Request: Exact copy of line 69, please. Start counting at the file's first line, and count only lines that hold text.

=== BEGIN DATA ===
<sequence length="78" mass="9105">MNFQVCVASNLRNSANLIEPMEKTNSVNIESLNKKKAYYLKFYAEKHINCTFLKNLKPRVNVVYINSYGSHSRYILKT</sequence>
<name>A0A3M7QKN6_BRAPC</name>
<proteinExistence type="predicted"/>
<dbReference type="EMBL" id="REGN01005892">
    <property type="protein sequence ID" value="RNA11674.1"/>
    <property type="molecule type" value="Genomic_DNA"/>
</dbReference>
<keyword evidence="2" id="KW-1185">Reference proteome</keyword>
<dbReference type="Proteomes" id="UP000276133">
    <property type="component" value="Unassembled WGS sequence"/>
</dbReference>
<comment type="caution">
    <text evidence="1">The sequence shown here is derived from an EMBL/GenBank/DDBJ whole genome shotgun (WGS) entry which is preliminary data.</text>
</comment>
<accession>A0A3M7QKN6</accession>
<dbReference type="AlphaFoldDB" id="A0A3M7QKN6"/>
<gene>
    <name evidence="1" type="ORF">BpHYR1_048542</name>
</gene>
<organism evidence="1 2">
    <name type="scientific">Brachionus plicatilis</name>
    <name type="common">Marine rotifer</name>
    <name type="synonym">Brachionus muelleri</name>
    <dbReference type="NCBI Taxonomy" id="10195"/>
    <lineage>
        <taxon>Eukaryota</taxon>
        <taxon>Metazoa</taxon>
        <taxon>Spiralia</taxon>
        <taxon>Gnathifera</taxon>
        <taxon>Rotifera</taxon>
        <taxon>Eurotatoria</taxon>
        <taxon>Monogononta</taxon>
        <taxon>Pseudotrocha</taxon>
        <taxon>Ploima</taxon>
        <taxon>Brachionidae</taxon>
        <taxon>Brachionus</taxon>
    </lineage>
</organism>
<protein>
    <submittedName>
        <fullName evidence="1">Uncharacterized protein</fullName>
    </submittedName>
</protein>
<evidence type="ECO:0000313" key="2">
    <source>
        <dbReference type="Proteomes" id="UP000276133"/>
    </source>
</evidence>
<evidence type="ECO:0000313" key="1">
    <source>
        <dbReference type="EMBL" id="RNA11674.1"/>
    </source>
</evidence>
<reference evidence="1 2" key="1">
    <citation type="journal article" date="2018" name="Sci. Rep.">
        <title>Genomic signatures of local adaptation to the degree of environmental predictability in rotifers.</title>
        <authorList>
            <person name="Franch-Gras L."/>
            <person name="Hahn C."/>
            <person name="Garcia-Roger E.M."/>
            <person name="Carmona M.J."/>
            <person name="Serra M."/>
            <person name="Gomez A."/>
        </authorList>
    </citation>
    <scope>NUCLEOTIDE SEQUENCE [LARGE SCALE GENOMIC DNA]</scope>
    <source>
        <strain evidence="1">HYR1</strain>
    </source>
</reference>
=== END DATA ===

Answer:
    </source>